Mired deeply in my own personal deficit spending system with two kids in college, buying anything that isn't a friggin' $230 textbook is pretty much out of the question.
And that's okay. I'm a pretty simple guy with pretty simple needs. If you're creative, a box of rice, a pound of hamburger and a cucumber is a week's worth of meals. If you don't buy trendy clothes to begin with, then your clothes don't go out of style. (I admit one error in judgement, the powder blue lesisure suit from high school, which I still keep hanging in the closet, for the same reason that ranchers hang coyote carcasses from the fence. Good warning to watch one's step in the future.)
My one spending weakness is junk. Old junk. Not hotsy-totsy high-priced rare antiques old, just junky old.
I had a conversation with a friend about his early 1970s Honda beater bike, which he bought cheap and rode long. I had one just like it, back in the day.
"Not sure if I should sell it or keep it," Mike says.
But it's pretty old and I could use the space. I should sell it."
Indeed, the old bike is beautiful in its utilitarian simplicity. It will run forever with a bit of care and tinkering. It is no museum piece, but it was never intended to be. It is meant to use.
I love to look at the new bikes - they are a thousand times faster and fancier. But cool takes some time to happen. And I daresay that this fat-tanked old timer will outlast its share of brand new crotch-rockets.
For years I lusted after new sports cars, with their leather and electronic wonders. But these days, I would give my eye teeth to get back the quirkly old junkers I had in high school and college - a Mach 1 Mustang with no oil pressure that I got for $500, a bulletproof old Nova, an MG that threatened to barrel-roll in every turn, a battle-worn Camaro that I painted rust colored to, well, match the rust.
In fact, most everything I have these days or would like to have is old junk. My choices have mostly been out of necessity, but more and more, I find that I actually prefer it that way.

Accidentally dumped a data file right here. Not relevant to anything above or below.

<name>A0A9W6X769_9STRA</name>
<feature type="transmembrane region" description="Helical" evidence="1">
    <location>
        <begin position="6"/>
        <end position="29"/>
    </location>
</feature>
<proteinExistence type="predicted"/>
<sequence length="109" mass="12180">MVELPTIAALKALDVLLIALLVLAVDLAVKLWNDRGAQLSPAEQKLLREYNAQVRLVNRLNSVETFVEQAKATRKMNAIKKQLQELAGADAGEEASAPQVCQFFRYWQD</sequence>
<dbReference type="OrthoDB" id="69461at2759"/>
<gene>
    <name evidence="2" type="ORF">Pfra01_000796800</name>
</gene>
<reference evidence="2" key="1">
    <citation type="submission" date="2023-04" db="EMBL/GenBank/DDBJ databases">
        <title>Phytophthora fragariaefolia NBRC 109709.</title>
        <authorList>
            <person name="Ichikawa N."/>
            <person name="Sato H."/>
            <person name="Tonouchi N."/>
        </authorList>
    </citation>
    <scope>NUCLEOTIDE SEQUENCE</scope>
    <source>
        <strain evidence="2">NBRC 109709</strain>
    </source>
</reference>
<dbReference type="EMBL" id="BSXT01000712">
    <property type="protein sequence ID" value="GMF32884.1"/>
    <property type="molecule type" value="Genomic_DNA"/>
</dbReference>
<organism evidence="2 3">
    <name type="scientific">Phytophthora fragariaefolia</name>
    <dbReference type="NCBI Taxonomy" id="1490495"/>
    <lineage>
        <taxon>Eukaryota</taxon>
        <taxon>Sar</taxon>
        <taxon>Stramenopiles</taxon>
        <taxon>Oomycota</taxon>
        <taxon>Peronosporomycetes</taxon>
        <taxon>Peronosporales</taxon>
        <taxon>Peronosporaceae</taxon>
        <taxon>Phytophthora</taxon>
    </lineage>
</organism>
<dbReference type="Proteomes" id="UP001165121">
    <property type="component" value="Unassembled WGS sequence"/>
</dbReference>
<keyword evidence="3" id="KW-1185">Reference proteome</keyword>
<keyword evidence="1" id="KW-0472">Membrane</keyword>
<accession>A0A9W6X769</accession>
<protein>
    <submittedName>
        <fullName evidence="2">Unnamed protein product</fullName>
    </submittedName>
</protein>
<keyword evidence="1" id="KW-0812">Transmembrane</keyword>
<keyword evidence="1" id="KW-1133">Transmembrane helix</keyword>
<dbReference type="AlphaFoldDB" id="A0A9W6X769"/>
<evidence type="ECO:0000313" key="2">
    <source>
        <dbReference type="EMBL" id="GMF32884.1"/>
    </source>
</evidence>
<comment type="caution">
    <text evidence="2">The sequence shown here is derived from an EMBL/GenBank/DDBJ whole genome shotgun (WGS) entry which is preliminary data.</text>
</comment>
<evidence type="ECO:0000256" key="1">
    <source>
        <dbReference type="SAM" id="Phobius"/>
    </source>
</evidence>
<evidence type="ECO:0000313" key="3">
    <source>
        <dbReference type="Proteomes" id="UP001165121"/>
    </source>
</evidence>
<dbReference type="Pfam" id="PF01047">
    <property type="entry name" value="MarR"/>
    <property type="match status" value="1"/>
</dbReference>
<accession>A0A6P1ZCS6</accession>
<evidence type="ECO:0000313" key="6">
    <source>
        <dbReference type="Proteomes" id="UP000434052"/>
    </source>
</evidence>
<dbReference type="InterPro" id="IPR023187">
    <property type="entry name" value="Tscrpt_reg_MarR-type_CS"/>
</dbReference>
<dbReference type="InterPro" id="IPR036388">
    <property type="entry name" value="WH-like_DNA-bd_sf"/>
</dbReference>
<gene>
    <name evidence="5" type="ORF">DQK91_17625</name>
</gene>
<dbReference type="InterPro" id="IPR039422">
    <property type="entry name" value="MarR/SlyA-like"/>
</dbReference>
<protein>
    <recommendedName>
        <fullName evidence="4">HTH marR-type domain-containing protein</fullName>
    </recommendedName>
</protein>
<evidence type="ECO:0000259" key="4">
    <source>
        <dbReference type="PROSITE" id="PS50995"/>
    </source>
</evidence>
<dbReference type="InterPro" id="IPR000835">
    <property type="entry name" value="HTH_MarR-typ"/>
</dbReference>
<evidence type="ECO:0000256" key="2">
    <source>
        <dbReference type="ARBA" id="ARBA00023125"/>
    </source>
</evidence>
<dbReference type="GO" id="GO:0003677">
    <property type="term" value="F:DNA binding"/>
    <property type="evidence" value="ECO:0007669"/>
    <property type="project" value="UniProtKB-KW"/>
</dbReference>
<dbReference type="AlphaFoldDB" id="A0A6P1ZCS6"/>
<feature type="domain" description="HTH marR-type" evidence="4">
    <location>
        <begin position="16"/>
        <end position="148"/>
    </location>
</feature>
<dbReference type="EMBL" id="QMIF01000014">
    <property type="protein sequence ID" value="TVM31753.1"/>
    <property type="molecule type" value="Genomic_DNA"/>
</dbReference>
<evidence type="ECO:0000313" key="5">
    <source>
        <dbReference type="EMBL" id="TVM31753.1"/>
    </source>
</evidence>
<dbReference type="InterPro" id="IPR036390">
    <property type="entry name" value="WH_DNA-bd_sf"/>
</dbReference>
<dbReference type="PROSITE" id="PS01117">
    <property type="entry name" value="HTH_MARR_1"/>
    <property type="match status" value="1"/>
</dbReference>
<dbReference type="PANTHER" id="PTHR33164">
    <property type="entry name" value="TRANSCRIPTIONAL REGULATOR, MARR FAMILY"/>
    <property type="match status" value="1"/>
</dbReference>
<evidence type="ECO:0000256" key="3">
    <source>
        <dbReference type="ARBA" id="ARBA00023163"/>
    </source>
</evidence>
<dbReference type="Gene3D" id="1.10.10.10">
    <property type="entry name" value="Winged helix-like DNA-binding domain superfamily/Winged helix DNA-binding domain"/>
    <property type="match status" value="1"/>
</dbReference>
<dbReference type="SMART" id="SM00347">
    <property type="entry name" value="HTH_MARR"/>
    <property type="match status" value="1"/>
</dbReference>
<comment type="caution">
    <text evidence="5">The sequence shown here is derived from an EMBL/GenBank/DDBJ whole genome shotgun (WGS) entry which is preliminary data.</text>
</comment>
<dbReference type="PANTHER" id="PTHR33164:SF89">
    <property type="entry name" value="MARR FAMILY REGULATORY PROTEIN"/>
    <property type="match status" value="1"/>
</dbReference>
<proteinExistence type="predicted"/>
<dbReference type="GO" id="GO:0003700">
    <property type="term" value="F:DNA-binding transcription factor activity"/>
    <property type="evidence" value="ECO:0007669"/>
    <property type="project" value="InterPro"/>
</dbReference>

I've gotten past any ego I might have had, and a little peeling paint or frayed upholstery doesn't phase me any more. If you don't like it, don't sit on it. I've learned to look past dust and mold to appreciate what is underneath. (And it's getting to the point, dear readers, where you will need to do the same when looking at your editor.)
Often, things of the past speak to a person more than do the more elaborate new versions.
I wouldn't trade you the beat-up, stinky, faded old trunk that brought my great-grandparents as a young couple from Norway looking to make their way in a new world, not for a house full of the finest furniture made today. Value? In money, next to nothing. But if it could talk, the stories it could tell.
The high-tech Breitling watches I see in the magazines are gorgeous, but give me a vintage watch find from a flea market that may run five minutes slow, but make up for it in character.
A massive modern house may be impressive, but it doesn't make you want to sit and draw it, the way an simple old mountain cabin can.
My kids seem to have inherited a bit of this mindset. Our travels these days seem to take in an auction or a second-hand store just about everywhere we go. The son likes old sports memorabilia, and the daughter old costume jewelry and vintage hats, while I prowl for old books.
For Christmas last year the kids gave me a very old beat-up, out of date camera. Most people would wonder "what the heck?" but to me it is a treasure and a perfect choice. I love it.
The Japanese have a term for this odd condition, "wabi-sabi." No western translation to this exists, but think of it as something like "beauty in imperfection." It is an appreciation of earthiness, and that feel that old, spare, basic things give off that my grandmother would have called "lived in." You either get it or you don't.
Those who are addicted to the shows like "American Pickers" or "Antique Road Show" probably know what I'm babbling about here.
Maybe for you it's old chairs with peeling paint, old Coke signs, tearing apart old outboard boat motors.
Wabi-sabi is everything that today's sleek, mass-produced, technology-saturated culture isn't. It's found in junky antique shops, not fancy fashion malls, and it smells a little bit musty and experienced. If today's goods are a cab ride amid the flashing lights of Times Square, the stuff we like is a stroll in the woods on a gunmetal gray January evening.
This sensibility celebrates cracks and crevices and rust and everything that is left behind on all that endures. It gets its metaphorical hands dirty.
Wabi-sabi reminds us that we are all transient on our planet. Nature's cycles of growth, decay, and erosion are embodied in the design of frayed edges, rust, and in liver spots.
We are aging just as the things around us are, and if we are very lucky, we find a little timeless grace in accepting and enduring, ourselves.
Our wabi-sabi can't really be bought; it is a state of mind. Of being at peace with yourself and your surroundings.
If an old bicycle can be a piece of art, or a modest old duck decoy can be inspiring; if a fancy garden left to go to seed a bit can be more interesting than a perfect one, perhaps there is hope for less-than-ideal selves - that the passing of time can in fact be a glorious experience.